London Zoo counts scores of seal pups born in the Thames
- Credit: Archant
A new virtual reality experience shows how London’s river is alive with wildlife says ZSL Fundraising Director James Wren
More than fifty years after being declared 'biologically dead' the River Thames is one of London's best kept wildlife secrets - until now.
The restored 'Mother Thames' - as we refer to the River here at ZSL - is an essential nursery habitat and home to many animals including more than 120 species of fish, two species of shark, short-snouted seahorses and the critically endangered European eel.
This year, ZSL's conservationists completed the first ever comprehensive count of seal pups born in the Thames.
London's Zoo's team tallied up a total of 138 harbour seals pups after analysing hundreds of photos taken during the summer pupping season.
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The results of the survey were released this month and form part of a UK-wide seal monitoring initiative.
The promising pup population tells us that the River has a reliable food source and the ecosystem is thriving - a far cry from fifty years ago.
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Incredibly, harbour seal pups can swim within hours of birth which means they are well adapted to life in tidal estuaries, like the Thames.
Born on the sandbanks along the river, by the time the tide comes in, they can swim away on it with their parents.
ZSL has conducted Thames seal population estimates annually since 2013. The most recent published results recorded 1,104 harbour seals and 2,406 grey seals across the estuary.
Despite their flourishing numbers, many Londoners are unaware that the Thames is home to seals and other species, and we want to change that.
Raising awareness and funds will help us to continue our critical conservation work, and hopefully see seals continue to thrive and live alongside the human-led activity in the Thames.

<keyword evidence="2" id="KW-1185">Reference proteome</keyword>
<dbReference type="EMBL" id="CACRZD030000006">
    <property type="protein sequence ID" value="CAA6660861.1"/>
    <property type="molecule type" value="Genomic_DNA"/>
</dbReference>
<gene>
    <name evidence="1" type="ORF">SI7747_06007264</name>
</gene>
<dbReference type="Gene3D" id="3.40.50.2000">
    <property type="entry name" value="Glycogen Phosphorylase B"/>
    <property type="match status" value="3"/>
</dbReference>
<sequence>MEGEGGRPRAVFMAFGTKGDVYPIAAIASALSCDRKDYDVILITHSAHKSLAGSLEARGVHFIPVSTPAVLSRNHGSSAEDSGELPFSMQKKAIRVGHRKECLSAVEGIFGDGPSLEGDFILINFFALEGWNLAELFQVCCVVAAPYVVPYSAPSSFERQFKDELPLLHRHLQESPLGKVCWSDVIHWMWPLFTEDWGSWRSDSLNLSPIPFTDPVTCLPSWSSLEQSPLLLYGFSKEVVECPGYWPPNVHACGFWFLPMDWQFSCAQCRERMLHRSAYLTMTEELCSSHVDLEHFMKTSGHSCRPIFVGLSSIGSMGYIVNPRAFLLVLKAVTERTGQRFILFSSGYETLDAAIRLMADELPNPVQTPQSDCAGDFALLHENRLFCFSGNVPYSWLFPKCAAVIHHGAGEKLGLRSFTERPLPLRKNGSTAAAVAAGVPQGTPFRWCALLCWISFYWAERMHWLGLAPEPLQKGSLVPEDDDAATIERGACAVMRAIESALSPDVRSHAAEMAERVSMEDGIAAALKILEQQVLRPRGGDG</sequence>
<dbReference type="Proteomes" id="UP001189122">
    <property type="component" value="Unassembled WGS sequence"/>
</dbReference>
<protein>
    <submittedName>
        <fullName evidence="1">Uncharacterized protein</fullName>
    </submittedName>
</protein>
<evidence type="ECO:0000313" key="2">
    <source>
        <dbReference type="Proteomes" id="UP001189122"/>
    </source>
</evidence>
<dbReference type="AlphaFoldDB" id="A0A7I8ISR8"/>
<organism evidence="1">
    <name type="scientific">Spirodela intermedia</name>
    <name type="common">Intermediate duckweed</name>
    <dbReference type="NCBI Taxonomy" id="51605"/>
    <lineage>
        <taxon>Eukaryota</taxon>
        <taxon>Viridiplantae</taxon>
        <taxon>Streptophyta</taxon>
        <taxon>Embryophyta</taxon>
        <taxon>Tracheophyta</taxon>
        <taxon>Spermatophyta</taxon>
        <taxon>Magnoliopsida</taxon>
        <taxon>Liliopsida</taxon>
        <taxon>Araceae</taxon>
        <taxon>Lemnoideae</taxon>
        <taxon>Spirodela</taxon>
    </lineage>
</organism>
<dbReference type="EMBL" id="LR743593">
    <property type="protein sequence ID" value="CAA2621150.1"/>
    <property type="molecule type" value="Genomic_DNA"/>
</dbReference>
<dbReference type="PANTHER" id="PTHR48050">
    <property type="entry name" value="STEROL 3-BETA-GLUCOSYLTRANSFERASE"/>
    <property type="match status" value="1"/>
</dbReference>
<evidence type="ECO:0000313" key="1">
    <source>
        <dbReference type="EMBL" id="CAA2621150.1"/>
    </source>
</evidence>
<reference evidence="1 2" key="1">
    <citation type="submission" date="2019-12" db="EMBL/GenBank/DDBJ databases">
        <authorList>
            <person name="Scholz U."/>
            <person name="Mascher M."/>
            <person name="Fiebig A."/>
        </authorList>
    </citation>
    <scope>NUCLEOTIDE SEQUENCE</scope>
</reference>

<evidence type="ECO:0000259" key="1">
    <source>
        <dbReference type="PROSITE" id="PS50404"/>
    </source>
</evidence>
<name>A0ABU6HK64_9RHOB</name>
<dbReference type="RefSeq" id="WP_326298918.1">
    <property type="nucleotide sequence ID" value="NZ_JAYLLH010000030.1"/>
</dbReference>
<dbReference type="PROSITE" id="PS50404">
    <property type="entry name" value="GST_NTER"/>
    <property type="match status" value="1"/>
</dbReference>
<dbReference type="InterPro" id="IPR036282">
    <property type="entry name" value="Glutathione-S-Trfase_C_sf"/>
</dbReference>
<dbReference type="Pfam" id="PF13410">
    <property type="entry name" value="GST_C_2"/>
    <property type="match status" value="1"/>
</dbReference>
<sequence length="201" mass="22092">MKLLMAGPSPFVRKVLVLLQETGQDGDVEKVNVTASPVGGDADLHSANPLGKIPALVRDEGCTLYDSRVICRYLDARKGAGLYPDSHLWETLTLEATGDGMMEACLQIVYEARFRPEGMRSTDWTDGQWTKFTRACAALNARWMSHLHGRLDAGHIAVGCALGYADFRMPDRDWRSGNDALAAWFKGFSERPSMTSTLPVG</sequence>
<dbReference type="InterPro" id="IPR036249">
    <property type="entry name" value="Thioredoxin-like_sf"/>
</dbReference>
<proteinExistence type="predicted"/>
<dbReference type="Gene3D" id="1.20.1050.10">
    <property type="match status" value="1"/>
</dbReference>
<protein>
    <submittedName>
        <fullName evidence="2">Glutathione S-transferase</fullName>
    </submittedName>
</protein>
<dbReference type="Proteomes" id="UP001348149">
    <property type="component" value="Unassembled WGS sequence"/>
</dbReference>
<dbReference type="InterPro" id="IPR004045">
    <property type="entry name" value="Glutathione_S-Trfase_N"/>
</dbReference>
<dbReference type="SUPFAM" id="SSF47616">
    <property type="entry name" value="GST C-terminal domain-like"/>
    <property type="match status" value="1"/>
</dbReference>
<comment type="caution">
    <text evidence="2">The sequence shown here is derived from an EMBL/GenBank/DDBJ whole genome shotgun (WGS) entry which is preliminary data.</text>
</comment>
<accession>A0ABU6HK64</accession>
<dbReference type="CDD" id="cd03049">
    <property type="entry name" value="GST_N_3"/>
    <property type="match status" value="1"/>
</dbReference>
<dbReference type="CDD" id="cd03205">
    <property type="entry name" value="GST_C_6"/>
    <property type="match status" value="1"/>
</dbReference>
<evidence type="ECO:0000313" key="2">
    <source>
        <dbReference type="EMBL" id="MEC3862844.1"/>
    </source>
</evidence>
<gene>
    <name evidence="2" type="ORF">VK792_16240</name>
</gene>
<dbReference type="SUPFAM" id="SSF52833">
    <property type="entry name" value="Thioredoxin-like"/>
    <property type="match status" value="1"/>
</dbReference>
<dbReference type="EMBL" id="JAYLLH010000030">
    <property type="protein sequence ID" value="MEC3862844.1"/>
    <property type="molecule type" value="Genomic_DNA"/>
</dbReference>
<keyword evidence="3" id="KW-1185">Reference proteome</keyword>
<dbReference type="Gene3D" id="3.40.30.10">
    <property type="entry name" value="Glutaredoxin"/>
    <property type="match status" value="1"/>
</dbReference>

To celebrate the wonderful wildlife in the river and to raise vital funds for our Thames conservation work, we are inviting Londoners to take an underwater adventure to meet some of the extraordinary wildlife that calls the Thames home, allowing Londoners to get up close to seals and seahorses.
Through a virtual reality experience at London Bridge City, users will stand on the bank of the River while looking through a custom-made viewfinder to take a 'dive' into the River Thames (while staying completely dry) and learn all about the different species that reside in the flowing waters while being guided by Good Morning Britain presenter Laura Tobin.
ZSL's Thames Virtual Reality Experience, created using Timescope technology, and supported by the Royal Bank of Canada, gives budding explorers the chance to join ZSL on a free Thames underwater journey through one of London's most important wildlife habitats, from September 6 onwards.
As an international conservation charity, we rely on donations and users will be able to make a contactless donation at the virtual reality experience; we hope this novel approach to fundraising will make a real impact, and show supporters how their donations help us to work towards a world where wildlife thrives.
To find out more about how you can support ZSL's work throughout the Thames and ZSL conservation work visit zsl.org.